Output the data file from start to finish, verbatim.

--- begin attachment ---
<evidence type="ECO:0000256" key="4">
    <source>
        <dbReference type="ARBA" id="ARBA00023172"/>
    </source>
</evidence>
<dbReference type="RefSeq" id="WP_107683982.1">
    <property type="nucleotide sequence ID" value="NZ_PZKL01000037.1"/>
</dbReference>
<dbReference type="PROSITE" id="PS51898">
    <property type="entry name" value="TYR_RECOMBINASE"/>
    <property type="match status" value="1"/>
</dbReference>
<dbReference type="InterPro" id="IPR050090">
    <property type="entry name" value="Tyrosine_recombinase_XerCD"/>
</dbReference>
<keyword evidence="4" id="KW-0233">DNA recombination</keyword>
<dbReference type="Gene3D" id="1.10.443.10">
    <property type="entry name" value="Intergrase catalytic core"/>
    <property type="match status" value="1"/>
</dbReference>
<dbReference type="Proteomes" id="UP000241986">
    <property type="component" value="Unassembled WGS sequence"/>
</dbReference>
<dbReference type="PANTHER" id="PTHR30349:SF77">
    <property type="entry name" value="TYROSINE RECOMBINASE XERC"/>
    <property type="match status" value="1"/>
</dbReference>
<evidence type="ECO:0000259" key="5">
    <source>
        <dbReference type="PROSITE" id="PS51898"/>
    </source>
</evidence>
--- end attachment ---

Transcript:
<evidence type="ECO:0000256" key="4">
    <source>
        <dbReference type="ARBA" id="ARBA00023172"/>
    </source>
</evidence>
<dbReference type="RefSeq" id="WP_107683982.1">
    <property type="nucleotide sequence ID" value="NZ_PZKL01000037.1"/>
</dbReference>
<dbReference type="PROSITE" id="PS51898">
    <property type="entry name" value="TYR_RECOMBINASE"/>
    <property type="match status" value="1"/>
</dbReference>
<dbReference type="InterPro" id="IPR050090">
    <property type="entry name" value="Tyrosine_recombinase_XerCD"/>
</dbReference>
<keyword evidence="4" id="KW-0233">DNA recombination</keyword>
<dbReference type="Gene3D" id="1.10.443.10">
    <property type="entry name" value="Intergrase catalytic core"/>
    <property type="match status" value="1"/>
</dbReference>
<dbReference type="Proteomes" id="UP000241986">
    <property type="component" value="Unassembled WGS sequence"/>
</dbReference>
<dbReference type="PANTHER" id="PTHR30349:SF77">
    <property type="entry name" value="TYROSINE RECOMBINASE XERC"/>
    <property type="match status" value="1"/>
</dbReference>
<evidence type="ECO:0000259" key="5">
    <source>
        <dbReference type="PROSITE" id="PS51898"/>
    </source>
</evidence>